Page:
7.7. Perl Efficiency Issues
For the most part, efficiency with Perl regular expressions is achieved in the same way as with any tool that uses a Traditional NFA. Use the techniques discussed in Chapter 6the internal optimizations, the unrolling methods , the "Think" section all apply to Perl.
There are, of course, Perl-specific issues as well, and in this section, we'll look at the following topics:
7.7.1. "There's More Than One Way to Do It"
There are often many ways to go about solving any particular problem, so there's no substitute for really knowing all that Perl has to offer when balancing efficiency and readability. Let's look at the simple problem of padding an IP address like ' 188.8.131.52 ' such that each of the four parts becomes exactly three digits: ' 018.181.000.024 '. One simple and readable solution is:
$ip = sprintf("%03d.%03d.%03d.%03d", split(/\./, $ip));
This is a fine solution, but there are certainly other ways to do the job. In the interest of comparison, Table 7-6 examines various ways to achieve the same goal, and their relative efficiency (they're listed from the most efficient to the least). This example's goal is simple and not very interesting in and of itself, yet it represents a common text-handling task, so I encourage you to spend some time understanding the various approaches. You may even see some Perl techniques that are new to you.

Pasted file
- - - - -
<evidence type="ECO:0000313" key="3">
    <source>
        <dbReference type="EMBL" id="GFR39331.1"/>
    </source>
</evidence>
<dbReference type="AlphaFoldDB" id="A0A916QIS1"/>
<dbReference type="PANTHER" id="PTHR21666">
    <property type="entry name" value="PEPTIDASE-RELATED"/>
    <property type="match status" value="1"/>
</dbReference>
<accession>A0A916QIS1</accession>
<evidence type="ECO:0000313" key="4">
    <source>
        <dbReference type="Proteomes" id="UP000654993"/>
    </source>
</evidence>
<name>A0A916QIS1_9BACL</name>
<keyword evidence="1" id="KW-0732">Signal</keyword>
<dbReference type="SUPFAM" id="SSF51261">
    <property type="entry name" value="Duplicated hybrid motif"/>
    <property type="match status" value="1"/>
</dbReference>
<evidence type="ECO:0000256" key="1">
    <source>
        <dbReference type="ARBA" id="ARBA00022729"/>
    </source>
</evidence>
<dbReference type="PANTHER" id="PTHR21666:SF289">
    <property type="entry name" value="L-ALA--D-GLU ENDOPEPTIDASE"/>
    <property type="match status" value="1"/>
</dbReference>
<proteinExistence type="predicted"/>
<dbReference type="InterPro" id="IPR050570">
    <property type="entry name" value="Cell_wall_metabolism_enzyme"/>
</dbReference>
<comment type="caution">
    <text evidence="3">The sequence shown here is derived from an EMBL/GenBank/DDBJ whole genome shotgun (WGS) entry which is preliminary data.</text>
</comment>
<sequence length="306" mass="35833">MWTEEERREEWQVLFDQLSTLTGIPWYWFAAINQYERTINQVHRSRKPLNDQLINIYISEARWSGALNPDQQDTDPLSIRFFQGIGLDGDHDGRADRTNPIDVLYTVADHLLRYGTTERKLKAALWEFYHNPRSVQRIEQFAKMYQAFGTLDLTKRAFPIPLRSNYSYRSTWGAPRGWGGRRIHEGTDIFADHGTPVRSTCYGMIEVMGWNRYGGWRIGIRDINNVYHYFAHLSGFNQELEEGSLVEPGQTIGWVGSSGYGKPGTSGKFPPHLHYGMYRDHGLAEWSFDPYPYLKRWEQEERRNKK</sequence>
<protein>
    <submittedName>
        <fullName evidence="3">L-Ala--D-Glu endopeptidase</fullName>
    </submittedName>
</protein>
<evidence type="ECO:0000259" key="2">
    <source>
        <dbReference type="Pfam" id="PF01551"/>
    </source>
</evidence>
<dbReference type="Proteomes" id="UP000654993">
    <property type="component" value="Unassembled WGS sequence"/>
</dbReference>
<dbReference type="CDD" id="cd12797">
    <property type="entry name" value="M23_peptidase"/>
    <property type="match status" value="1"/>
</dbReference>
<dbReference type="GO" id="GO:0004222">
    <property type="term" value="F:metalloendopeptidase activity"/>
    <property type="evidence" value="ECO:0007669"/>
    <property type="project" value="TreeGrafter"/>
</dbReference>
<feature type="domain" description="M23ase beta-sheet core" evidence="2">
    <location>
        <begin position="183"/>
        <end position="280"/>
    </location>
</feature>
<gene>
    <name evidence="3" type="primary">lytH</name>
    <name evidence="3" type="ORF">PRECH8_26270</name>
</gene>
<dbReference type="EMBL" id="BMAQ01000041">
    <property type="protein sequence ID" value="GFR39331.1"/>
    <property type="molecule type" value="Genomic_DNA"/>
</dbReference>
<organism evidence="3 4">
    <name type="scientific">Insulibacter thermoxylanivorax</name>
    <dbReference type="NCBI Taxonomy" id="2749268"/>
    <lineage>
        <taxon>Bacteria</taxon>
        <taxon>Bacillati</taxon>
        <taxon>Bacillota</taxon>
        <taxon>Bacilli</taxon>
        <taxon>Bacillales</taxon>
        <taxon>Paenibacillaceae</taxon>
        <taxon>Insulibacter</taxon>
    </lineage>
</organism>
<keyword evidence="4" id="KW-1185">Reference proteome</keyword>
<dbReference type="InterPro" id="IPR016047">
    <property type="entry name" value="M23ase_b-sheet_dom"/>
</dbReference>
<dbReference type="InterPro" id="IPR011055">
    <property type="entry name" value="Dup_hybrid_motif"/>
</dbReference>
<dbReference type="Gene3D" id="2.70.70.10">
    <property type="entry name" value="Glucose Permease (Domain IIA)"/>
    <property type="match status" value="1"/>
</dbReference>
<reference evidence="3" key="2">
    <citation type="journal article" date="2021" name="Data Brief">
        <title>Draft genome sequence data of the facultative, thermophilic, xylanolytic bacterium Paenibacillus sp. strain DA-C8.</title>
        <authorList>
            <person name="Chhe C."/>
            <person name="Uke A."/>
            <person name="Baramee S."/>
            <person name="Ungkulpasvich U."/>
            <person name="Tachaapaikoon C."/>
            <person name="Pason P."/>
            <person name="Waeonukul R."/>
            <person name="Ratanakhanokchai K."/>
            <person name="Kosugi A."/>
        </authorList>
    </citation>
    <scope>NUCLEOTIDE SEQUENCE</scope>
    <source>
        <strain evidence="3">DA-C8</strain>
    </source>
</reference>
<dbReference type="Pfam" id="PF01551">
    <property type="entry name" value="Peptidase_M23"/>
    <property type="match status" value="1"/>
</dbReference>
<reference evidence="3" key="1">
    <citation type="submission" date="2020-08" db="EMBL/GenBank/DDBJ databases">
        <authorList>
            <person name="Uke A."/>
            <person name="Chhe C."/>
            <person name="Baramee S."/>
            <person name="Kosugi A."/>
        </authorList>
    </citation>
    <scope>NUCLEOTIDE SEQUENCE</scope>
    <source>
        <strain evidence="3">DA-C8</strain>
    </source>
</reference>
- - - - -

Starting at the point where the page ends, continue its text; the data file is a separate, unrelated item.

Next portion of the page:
Each approach produces the same result when given a correct IP address, but fails in different ways if given something else. If there is any chance that the data will be malformed , you'll need more care than any of these solutions provide. That aside, the practical differences lie in efficiency and readability. As for readability, #1 and #13 seem the most straightforward (although it's interesting to see the wide gap in efficiency). Also straightforward are #3 and #4 (similar to #1) and #8 (similar to #13). The rest all suffer from varying degrees of crypticness.
So, what about efficiency? Why are some less efficient than others? It's the interactions among how an NFA works (Chapter 4), Perl's many regex optimizations (Chapter 6), and the speed of other Perl constructs (such as sprintf , and the mechanics of the substitution operator). The substitution operator's /e modifier, while indispensable at times, does seem to be mostly at the bottom of the list.
It's interesting to compare two pairs, #3/#4 and #8/#14 . The two regexes of each pair differ only in their use of parentheses the one without the parentheses is just a bit faster than the one with. But #8's use of $& as a way to avoid parentheses comes at a high cost not shown by these benchmarks (˜ 355).